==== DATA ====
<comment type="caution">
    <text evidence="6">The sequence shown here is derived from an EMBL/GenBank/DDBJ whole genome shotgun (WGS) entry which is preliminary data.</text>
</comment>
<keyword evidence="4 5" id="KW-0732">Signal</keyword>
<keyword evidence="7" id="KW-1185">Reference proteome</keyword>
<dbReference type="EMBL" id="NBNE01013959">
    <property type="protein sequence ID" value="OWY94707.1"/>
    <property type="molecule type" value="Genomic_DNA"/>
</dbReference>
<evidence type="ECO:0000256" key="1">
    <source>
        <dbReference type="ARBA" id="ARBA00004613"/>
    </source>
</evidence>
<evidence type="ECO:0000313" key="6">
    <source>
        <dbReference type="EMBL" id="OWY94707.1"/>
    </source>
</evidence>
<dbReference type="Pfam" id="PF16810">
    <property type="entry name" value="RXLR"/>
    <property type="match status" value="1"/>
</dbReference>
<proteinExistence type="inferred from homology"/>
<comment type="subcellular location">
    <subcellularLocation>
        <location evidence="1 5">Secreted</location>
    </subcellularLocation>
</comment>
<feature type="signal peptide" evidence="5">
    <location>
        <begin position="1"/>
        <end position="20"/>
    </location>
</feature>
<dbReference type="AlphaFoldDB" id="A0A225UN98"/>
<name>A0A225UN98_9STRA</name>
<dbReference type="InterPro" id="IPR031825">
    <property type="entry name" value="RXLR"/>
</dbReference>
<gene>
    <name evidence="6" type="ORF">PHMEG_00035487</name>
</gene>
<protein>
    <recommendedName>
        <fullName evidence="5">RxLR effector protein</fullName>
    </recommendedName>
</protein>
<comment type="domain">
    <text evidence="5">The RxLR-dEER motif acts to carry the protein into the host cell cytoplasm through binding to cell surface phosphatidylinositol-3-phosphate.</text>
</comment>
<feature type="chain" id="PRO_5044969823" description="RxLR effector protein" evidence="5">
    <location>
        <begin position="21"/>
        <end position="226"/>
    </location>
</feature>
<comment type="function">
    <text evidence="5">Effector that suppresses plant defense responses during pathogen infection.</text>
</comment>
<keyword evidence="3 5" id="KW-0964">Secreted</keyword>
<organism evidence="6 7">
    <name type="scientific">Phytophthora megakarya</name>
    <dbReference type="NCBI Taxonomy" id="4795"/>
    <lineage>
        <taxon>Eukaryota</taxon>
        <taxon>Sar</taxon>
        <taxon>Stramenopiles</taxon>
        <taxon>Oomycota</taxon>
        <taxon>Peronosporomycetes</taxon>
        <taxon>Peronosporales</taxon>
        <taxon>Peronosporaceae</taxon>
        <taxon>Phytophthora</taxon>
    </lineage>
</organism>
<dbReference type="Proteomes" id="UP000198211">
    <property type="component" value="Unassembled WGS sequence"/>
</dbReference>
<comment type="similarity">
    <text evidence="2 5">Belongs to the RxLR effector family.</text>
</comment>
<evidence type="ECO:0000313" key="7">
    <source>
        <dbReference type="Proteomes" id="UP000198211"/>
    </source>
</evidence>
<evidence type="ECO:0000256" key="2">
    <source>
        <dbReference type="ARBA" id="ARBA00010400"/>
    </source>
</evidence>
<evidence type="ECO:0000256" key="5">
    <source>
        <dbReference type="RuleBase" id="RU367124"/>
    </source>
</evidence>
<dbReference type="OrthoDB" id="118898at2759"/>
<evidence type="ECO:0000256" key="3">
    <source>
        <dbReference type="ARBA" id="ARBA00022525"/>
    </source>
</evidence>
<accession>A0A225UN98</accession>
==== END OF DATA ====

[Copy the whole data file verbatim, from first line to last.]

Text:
<comment type="caution">
    <text evidence="6">The sequence shown here is derived from an EMBL/GenBank/DDBJ whole genome shotgun (WGS) entry which is preliminary data.</text>
</comment>
<keyword evidence="4 5" id="KW-0732">Signal</keyword>
<keyword evidence="7" id="KW-1185">Reference proteome</keyword>
<dbReference type="EMBL" id="NBNE01013959">
    <property type="protein sequence ID" value="OWY94707.1"/>
    <property type="molecule type" value="Genomic_DNA"/>
</dbReference>
<evidence type="ECO:0000256" key="1">
    <source>
        <dbReference type="ARBA" id="ARBA00004613"/>
    </source>
</evidence>
<evidence type="ECO:0000313" key="6">
    <source>
        <dbReference type="EMBL" id="OWY94707.1"/>
    </source>
</evidence>
<dbReference type="Pfam" id="PF16810">
    <property type="entry name" value="RXLR"/>
    <property type="match status" value="1"/>
</dbReference>
<proteinExistence type="inferred from homology"/>
<comment type="subcellular location">
    <subcellularLocation>
        <location evidence="1 5">Secreted</location>
    </subcellularLocation>
</comment>
<feature type="signal peptide" evidence="5">
    <location>
        <begin position="1"/>
        <end position="20"/>
    </location>
</feature>
<dbReference type="AlphaFoldDB" id="A0A225UN98"/>
<name>A0A225UN98_9STRA</name>
<dbReference type="InterPro" id="IPR031825">
    <property type="entry name" value="RXLR"/>
</dbReference>
<gene>
    <name evidence="6" type="ORF">PHMEG_00035487</name>
</gene>
<protein>
    <recommendedName>
        <fullName evidence="5">RxLR effector protein</fullName>
    </recommendedName>
</protein>
<comment type="domain">
    <text evidence="5">The RxLR-dEER motif acts to carry the protein into the host cell cytoplasm through binding to cell surface phosphatidylinositol-3-phosphate.</text>
</comment>
<feature type="chain" id="PRO_5044969823" description="RxLR effector protein" evidence="5">
    <location>
        <begin position="21"/>
        <end position="226"/>
    </location>
</feature>
<comment type="function">
    <text evidence="5">Effector that suppresses plant defense responses during pathogen infection.</text>
</comment>
<keyword evidence="3 5" id="KW-0964">Secreted</keyword>
<organism evidence="6 7">
    <name type="scientific">Phytophthora megakarya</name>
    <dbReference type="NCBI Taxonomy" id="4795"/>
    <lineage>
        <taxon>Eukaryota</taxon>
        <taxon>Sar</taxon>
        <taxon>Stramenopiles</taxon>
        <taxon>Oomycota</taxon>
        <taxon>Peronosporomycetes</taxon>
        <taxon>Peronosporales</taxon>
        <taxon>Peronosporaceae</taxon>
        <taxon>Phytophthora</taxon>
    </lineage>
</organism>
<dbReference type="Proteomes" id="UP000198211">
    <property type="component" value="Unassembled WGS sequence"/>
</dbReference>
<comment type="similarity">
    <text evidence="2 5">Belongs to the RxLR effector family.</text>
</comment>
<evidence type="ECO:0000313" key="7">
    <source>
        <dbReference type="Proteomes" id="UP000198211"/>
    </source>
</evidence>
<evidence type="ECO:0000256" key="2">
    <source>
        <dbReference type="ARBA" id="ARBA00010400"/>
    </source>
</evidence>
<evidence type="ECO:0000256" key="5">
    <source>
        <dbReference type="RuleBase" id="RU367124"/>
    </source>
</evidence>
<dbReference type="OrthoDB" id="118898at2759"/>
<evidence type="ECO:0000256" key="3">
    <source>
        <dbReference type="ARBA" id="ARBA00022525"/>
    </source>
</evidence>
<accession>A0A225UN98</accession>